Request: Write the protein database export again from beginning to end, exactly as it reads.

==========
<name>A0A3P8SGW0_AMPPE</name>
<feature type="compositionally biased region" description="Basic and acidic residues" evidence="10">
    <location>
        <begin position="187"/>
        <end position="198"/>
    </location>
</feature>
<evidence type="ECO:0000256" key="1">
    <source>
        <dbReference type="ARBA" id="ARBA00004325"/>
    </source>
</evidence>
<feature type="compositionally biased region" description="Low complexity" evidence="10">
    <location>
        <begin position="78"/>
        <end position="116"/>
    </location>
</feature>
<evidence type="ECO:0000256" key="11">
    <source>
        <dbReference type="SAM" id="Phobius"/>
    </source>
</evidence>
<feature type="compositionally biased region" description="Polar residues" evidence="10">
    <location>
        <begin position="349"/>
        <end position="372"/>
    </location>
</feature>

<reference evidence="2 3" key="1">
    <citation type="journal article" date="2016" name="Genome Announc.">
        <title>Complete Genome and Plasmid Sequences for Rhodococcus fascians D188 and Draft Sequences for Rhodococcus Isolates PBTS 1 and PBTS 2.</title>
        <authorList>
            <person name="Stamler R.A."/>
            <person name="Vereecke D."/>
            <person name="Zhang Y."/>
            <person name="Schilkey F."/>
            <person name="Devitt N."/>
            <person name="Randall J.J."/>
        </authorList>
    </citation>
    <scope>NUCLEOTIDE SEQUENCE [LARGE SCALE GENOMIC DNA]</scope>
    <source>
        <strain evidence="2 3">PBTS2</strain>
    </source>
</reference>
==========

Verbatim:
<name>A0A3P8SGW0_AMPPE</name>
<feature type="compositionally biased region" description="Basic and acidic residues" evidence="10">
    <location>
        <begin position="187"/>
        <end position="198"/>
    </location>
</feature>
<evidence type="ECO:0000256" key="1">
    <source>
        <dbReference type="ARBA" id="ARBA00004325"/>
    </source>
</evidence>
<feature type="compositionally biased region" description="Low complexity" evidence="10">
    <location>
        <begin position="78"/>
        <end position="116"/>
    </location>
</feature>
<evidence type="ECO:0000256" key="11">
    <source>
        <dbReference type="SAM" id="Phobius"/>
    </source>
</evidence>
<feature type="compositionally biased region" description="Polar residues" evidence="10">
    <location>
        <begin position="349"/>
        <end position="372"/>
    </location>
</feature>

<reference evidence="2 3" key="1">
    <citation type="journal article" date="2016" name="Genome Announc.">
        <title>Complete Genome and Plasmid Sequences for Rhodococcus fascians D188 and Draft Sequences for Rhodococcus Isolates PBTS 1 and PBTS 2.</title>
        <authorList>
            <person name="Stamler R.A."/>
            <person name="Vereecke D."/>
            <person name="Zhang Y."/>
            <person name="Schilkey F."/>
            <person name="Devitt N."/>
            <person name="Randall J.J."/>
        </authorList>
    </citation>
    <scope>NUCLEOTIDE SEQUENCE [LARGE SCALE GENOMIC DNA]</scope>
    <source>
        <strain evidence="2 3">PBTS2</strain>
    </source>
</reference>